Last winter, the Grizzly 399 did not enter its den, located 35 miles north of Jackson, until the first week of January. After a month’s stay in the South Valley, she spent the remainder of the year in the north, feeding primarily on heaps of intestines left by elk hunters and shot and lost elk.

An onset of winter, Boyce hoped, could get the elk moving, attracting hunters in force, and bringing the grizzly family north.

Until that happens, she’s in a “really shabby area,” Cooley said. Fish and Wildlife Service does not show what it plans to do with Grizzly 399 other than monitor it. There have been rumors that the federal agency is seeking to trap and equip the grizzly bear family with GPS collars to facilitate their tracking.

Cooley did not assert this plan, but said, “It’s hard to always be behind her.”

Staff at Fish and Wildlife and the state and federal agencies they coordinate with – Game and Fish, the National Park Service, the US Forest Service – have discussed the possibility of moving Grizzly 399 and its offspring, but have not found a good place. to bring it.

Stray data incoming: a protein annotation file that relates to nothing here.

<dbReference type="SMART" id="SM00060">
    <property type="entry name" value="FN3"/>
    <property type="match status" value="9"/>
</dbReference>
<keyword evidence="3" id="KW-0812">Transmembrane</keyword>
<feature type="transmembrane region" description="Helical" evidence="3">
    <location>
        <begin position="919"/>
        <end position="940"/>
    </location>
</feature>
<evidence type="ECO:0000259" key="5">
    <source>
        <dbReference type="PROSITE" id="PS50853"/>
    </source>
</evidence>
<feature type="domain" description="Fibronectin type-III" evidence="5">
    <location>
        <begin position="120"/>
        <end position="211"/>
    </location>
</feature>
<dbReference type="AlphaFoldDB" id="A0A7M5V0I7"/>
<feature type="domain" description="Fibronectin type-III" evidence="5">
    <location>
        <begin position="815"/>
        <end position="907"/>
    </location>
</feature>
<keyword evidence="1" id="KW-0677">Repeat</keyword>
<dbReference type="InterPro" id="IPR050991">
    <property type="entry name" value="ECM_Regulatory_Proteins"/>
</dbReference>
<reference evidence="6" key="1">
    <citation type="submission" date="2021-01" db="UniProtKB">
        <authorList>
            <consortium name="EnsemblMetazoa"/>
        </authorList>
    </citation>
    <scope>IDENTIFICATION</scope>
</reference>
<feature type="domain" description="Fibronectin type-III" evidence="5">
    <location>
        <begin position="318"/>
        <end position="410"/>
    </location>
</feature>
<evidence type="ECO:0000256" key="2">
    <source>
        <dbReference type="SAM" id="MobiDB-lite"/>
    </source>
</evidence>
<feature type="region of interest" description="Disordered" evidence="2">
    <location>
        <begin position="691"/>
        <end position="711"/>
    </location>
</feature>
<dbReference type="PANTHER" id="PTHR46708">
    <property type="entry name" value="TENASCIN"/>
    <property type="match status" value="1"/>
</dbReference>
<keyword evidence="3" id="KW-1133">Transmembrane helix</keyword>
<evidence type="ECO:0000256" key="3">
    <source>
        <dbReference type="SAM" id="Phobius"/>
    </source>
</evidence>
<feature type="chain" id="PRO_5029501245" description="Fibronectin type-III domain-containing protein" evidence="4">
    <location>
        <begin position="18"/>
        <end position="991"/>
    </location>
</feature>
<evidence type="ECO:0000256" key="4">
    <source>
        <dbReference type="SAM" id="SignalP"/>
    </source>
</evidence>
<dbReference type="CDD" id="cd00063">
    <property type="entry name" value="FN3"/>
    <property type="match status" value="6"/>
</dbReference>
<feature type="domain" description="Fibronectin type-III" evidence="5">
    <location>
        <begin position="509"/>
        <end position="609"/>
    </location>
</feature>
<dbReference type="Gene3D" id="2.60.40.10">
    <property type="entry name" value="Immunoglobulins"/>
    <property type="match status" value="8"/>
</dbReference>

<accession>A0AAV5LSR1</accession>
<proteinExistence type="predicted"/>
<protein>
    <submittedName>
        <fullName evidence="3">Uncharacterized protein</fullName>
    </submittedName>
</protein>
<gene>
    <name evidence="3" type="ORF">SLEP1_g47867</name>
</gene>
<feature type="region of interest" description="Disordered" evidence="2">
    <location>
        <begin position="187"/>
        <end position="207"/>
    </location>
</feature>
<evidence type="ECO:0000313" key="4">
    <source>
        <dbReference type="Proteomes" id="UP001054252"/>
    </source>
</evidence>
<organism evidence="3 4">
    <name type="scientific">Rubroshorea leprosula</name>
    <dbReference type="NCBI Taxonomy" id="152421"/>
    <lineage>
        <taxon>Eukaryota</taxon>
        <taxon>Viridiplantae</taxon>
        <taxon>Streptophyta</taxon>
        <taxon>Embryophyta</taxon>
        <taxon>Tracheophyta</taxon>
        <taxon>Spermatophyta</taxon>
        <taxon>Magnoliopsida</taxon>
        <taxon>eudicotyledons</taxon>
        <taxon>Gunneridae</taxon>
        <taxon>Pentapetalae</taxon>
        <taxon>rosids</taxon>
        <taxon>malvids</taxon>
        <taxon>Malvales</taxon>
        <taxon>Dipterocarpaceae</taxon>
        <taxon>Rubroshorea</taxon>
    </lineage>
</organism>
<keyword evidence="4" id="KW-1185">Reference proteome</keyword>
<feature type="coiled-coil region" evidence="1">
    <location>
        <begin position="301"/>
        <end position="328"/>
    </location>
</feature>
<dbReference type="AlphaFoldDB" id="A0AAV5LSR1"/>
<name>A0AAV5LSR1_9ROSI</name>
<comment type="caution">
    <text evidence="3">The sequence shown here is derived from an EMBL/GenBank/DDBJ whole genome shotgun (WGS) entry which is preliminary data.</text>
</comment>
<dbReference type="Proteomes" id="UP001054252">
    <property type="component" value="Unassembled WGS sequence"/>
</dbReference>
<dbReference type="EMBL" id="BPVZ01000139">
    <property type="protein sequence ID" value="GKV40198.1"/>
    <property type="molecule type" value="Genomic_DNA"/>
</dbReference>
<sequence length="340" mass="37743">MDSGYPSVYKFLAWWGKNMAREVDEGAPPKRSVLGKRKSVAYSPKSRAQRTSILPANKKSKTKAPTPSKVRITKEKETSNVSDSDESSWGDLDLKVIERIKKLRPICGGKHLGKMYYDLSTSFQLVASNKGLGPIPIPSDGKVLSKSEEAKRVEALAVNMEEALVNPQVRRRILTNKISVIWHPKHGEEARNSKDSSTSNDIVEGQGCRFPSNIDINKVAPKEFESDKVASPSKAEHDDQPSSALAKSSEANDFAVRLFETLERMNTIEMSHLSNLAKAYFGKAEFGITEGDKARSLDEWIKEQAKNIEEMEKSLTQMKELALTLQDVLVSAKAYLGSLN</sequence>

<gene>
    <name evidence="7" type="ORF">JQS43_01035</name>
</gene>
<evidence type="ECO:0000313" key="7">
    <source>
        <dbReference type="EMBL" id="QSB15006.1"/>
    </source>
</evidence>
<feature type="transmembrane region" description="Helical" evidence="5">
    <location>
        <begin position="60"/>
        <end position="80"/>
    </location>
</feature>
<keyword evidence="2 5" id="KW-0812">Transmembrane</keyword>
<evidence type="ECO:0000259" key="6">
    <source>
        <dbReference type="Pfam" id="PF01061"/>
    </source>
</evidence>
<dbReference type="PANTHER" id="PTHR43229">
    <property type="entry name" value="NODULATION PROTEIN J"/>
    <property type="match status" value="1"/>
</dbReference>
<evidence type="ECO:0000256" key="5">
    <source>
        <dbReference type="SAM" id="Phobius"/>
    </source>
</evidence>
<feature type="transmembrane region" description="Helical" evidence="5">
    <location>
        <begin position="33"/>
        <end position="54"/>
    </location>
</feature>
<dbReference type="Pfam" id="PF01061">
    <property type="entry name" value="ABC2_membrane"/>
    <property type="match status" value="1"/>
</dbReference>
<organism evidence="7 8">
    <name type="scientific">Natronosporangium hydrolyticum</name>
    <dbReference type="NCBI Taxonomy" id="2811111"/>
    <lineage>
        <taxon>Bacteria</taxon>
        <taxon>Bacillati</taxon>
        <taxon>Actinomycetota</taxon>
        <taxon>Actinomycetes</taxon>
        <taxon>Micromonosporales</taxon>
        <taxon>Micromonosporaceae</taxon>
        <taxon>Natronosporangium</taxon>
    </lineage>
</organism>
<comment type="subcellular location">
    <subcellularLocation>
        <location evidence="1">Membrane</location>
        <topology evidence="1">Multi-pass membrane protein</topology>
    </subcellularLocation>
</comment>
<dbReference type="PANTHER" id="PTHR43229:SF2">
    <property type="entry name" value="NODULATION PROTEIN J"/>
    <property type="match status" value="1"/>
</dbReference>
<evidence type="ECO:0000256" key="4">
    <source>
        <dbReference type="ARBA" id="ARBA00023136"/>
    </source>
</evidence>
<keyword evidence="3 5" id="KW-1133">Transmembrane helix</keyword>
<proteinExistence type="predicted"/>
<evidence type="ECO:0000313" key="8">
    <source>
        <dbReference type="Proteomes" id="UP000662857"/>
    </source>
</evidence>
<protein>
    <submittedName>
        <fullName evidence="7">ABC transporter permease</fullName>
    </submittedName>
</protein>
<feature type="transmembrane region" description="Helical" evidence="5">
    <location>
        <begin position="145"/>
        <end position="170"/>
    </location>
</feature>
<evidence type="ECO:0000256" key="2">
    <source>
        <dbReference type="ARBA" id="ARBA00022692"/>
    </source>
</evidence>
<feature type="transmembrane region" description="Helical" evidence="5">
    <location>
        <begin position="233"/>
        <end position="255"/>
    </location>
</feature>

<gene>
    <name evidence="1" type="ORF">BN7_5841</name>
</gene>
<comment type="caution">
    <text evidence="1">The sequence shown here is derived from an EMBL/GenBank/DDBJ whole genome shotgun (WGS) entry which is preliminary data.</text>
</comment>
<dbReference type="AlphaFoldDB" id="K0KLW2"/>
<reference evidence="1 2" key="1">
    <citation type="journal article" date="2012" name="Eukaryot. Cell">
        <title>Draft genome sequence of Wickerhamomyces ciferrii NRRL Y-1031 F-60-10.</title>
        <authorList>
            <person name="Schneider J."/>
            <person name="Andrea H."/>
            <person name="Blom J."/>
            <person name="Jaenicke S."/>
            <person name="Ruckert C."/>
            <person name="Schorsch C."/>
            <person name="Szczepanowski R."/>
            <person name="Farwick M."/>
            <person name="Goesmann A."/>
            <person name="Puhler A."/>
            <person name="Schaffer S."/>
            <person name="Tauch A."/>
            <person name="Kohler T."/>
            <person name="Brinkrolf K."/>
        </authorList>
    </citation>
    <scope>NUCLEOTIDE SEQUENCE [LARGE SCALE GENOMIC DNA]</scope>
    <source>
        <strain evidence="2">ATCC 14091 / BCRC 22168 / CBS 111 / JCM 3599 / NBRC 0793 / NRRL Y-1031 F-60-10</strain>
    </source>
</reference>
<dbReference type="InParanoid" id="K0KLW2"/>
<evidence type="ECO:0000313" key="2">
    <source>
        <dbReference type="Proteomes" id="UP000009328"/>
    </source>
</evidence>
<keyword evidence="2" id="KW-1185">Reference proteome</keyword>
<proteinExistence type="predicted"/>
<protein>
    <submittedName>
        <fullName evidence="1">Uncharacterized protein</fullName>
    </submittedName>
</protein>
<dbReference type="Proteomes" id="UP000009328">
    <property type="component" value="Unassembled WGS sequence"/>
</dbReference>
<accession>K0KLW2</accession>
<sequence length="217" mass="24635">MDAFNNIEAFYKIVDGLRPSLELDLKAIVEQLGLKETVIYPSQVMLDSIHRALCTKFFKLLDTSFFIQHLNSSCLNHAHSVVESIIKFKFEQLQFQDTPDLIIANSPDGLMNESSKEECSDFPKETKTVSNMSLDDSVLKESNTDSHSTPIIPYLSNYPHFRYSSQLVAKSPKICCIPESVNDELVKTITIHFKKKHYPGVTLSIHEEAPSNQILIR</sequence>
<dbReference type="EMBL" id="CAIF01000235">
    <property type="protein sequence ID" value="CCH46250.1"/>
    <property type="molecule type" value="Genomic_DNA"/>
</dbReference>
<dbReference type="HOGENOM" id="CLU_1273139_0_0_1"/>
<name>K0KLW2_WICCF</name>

“There isn’t a right place no matter where you look,” Cooley said. “We are not giving details of what we are doing because of our safety and that of 399,” she said. “We just want her to go to bed safe. We don’t have bad intentions.

The decision-making regarding Grizzly 399 and what to do about its series of conflicts is extremely divisive. This is one of the reasons Game and Fish appealed for help. But another reason is that Boyce, the wardens, and other conflict-handling staff are busy caring for other bears. Overall, Jackson Hole has been tracking bear conflict in the developed parts of the valley for an average year. But there is an unprecedented change underway.

“Grizzly bears have been involved in the majority of conflicts this year,” Boyce said. “We have a conflict with the grizzly bears in the south. It was a change.

The result is that five grizzly bears conditioned on human food lost their lives. Three of these animals were blood related to Grizzly 399. Two subadult bears born to Grizzly 610 – the daughter of 399 – were stung or trapped and killed after ongoing conflicts. Then last week, Grand Teton National Park slaughtered Grizzly 962, a 4 year old female that the world famous sow raised in her previous litter. This grizzly was among those who were repeatedly fed in a Solitude Subdivision backyard in 2020. The landowner has been investigated and the grizzly’s feeding has been documented, but prosecutors feds refused to press charges after the resident said she intended to feed moose, not grizzly bears.